In our knowledge society, educational systems are challenged with keeping up with changing demands for skills and competencies in the labour market due to technological development and digitalisation. For the design of relevant educational investments, one needs to look into the future. Here we look at what research forecasts when it comes to changing employment structures, the effects of technology on different job categories and what professions, skills and competencies will be in demand in the future. For policy development, access to continuous learning and skills upgrade, focus on vulnerable groups and provision of opportunities to transition within occupations will be key.
Poor health constitutes the main reason for early retirement. How is this linked to working conditions and what are the measures required to tackle this issue?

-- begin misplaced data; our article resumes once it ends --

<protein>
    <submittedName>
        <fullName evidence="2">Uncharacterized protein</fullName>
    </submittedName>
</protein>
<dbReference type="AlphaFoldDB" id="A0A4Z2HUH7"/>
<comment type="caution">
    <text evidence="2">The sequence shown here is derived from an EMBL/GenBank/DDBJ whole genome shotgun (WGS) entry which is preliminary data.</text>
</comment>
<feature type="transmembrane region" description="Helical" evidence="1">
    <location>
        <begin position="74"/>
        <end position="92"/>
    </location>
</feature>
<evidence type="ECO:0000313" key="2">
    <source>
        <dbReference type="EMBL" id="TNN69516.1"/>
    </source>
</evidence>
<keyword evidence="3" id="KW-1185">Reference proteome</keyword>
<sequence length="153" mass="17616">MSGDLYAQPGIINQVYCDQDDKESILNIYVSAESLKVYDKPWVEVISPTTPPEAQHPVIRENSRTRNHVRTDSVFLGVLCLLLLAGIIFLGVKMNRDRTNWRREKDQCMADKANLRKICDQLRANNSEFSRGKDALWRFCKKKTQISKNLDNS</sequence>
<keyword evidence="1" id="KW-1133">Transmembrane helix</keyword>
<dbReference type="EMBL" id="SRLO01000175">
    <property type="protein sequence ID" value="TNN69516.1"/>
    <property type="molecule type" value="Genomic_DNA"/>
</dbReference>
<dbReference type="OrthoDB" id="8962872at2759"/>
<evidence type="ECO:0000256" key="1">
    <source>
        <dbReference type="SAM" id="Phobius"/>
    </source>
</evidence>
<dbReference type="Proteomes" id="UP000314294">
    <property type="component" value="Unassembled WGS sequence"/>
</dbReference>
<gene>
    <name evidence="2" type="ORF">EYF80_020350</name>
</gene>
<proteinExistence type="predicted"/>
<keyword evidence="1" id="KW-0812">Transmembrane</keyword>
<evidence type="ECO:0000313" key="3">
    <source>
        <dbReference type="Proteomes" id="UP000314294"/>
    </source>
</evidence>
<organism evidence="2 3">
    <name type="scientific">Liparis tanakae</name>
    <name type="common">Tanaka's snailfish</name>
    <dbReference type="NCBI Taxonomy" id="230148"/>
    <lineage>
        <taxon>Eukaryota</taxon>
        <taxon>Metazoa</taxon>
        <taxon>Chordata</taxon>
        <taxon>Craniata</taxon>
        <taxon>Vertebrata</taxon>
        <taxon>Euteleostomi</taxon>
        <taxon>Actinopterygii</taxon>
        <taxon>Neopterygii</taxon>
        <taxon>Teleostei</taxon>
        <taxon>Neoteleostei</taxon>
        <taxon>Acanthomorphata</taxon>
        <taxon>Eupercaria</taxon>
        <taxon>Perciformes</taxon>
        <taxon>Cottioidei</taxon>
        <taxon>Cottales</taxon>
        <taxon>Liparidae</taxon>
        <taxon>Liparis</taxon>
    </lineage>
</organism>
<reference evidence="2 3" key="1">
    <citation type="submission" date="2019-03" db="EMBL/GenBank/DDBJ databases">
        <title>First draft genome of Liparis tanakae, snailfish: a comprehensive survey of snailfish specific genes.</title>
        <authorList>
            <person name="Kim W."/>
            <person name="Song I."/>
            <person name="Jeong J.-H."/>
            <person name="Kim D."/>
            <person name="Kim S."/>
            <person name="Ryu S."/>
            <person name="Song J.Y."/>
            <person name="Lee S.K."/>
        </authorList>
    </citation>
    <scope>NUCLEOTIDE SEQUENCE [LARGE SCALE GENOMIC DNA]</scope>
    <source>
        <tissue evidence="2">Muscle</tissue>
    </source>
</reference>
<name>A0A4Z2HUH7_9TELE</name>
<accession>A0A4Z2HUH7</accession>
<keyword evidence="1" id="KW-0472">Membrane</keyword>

Age discrimination at work: measures at the organisational level to address prejudice and negative stereotypes related to older age
Age discrimination is still predominant at workplaces despite anti-discrimination laws in place in almost
The importance of digital and ICT skills development for longer working lives in the age group 55+ and how to bridge the digital divide
ICT proficiency, the ability to use digital technology and communication tools, is essential for a growing number of jobs today and for accessing services in daily life. Some groups, such as older workers, risk being left behind.
Women in the age group 55+ face particular challenges related to remaining in working life, one of them is finding a work/life balance. Here we look at the situation in the countries in the Baltic Sea Region, including closer perspectives from Poland, Sweden and Lithuania.